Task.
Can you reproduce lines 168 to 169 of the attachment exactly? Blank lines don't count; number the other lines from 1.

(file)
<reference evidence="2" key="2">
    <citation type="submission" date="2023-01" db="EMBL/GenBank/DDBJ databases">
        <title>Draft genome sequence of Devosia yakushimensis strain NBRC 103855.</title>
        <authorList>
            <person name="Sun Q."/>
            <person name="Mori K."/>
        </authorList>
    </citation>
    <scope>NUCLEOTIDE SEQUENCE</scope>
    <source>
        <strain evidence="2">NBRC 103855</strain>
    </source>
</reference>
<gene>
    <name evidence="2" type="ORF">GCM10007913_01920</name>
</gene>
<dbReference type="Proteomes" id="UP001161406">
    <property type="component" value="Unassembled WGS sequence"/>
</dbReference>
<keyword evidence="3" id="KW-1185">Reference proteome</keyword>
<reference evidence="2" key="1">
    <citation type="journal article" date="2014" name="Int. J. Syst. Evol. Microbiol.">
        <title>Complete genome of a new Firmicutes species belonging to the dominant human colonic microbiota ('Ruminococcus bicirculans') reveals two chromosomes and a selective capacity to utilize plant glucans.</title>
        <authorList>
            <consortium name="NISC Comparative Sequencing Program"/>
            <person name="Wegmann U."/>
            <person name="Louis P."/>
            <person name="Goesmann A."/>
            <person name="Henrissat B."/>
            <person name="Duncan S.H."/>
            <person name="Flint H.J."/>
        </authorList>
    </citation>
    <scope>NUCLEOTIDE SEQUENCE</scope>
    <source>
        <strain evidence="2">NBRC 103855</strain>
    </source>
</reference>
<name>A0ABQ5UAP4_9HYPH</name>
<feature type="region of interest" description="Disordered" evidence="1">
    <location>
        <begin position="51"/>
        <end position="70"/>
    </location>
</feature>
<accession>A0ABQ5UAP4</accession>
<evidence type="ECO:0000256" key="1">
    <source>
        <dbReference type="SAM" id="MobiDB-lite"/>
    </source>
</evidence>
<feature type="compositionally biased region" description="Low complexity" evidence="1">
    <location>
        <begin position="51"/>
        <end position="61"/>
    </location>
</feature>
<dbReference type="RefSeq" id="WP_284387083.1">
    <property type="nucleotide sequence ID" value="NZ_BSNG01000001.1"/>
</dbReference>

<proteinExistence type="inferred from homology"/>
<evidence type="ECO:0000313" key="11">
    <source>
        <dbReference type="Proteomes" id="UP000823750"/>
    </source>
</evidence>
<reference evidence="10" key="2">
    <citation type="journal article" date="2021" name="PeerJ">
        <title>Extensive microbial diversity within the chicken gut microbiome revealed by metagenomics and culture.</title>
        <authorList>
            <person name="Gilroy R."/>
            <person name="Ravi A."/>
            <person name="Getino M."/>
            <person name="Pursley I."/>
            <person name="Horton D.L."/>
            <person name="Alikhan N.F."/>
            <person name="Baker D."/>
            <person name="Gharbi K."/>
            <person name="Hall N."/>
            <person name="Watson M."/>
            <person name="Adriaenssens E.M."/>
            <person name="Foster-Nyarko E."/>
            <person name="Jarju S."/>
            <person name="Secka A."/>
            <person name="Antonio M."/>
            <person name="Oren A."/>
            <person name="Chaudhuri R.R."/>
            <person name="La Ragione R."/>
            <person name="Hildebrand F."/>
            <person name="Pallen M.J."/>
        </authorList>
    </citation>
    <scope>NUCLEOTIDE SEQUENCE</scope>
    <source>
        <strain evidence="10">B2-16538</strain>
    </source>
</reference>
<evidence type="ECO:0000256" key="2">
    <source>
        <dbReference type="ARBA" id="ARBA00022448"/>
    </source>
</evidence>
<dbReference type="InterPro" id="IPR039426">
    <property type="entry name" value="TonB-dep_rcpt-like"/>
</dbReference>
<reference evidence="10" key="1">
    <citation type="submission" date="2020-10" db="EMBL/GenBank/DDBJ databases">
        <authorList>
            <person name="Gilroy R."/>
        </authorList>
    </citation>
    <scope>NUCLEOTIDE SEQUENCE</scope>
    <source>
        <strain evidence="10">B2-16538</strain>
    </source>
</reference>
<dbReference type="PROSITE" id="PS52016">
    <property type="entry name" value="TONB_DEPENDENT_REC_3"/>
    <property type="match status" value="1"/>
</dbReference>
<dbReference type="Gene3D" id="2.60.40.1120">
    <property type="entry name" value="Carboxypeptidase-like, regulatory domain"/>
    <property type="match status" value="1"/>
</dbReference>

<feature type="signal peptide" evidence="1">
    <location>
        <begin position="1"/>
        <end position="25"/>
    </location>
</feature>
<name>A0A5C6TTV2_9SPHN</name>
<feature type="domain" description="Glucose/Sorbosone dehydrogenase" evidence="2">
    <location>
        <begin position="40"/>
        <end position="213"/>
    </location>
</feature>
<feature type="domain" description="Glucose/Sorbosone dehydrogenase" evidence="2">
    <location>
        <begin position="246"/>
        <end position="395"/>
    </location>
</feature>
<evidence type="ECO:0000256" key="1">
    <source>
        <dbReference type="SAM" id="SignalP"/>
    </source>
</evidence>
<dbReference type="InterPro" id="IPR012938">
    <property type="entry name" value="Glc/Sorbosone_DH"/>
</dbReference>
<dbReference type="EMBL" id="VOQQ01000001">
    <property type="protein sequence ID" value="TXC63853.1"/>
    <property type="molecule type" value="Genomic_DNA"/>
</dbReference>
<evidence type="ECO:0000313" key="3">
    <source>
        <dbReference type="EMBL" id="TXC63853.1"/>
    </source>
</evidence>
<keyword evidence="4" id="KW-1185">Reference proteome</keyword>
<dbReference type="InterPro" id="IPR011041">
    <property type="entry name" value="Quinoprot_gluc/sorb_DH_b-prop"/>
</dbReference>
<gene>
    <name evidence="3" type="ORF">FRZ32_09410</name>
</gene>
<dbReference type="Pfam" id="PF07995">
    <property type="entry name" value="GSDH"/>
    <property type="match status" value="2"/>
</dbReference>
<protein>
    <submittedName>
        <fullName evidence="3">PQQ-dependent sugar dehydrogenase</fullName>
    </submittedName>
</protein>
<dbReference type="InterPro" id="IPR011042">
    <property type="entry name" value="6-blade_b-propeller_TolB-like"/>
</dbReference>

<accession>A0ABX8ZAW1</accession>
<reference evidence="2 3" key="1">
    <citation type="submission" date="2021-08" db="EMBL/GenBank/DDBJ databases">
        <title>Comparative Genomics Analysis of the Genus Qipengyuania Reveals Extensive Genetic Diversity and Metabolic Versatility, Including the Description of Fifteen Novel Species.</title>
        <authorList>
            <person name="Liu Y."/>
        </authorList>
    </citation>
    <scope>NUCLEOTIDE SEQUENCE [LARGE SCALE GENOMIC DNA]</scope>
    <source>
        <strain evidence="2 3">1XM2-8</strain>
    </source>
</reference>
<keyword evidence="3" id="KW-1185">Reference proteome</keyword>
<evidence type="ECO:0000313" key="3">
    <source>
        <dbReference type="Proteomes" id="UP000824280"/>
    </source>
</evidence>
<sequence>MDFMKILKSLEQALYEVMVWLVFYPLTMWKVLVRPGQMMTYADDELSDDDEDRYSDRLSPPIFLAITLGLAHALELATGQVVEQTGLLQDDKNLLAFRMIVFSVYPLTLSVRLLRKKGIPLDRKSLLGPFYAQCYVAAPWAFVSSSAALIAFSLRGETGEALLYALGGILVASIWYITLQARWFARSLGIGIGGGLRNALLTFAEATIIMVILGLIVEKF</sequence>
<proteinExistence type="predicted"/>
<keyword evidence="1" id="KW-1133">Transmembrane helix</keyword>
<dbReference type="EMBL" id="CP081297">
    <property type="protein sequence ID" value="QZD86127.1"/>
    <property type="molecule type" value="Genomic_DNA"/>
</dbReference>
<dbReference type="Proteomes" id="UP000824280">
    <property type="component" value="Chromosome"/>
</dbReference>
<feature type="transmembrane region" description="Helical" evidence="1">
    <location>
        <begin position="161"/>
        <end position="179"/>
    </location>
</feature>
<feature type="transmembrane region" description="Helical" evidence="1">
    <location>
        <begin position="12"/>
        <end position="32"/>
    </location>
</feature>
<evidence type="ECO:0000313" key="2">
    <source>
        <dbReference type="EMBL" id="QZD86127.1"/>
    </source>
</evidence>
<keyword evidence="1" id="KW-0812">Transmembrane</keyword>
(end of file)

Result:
<dbReference type="Pfam" id="PF07995">
    <property type="entry name" value="GSDH"/>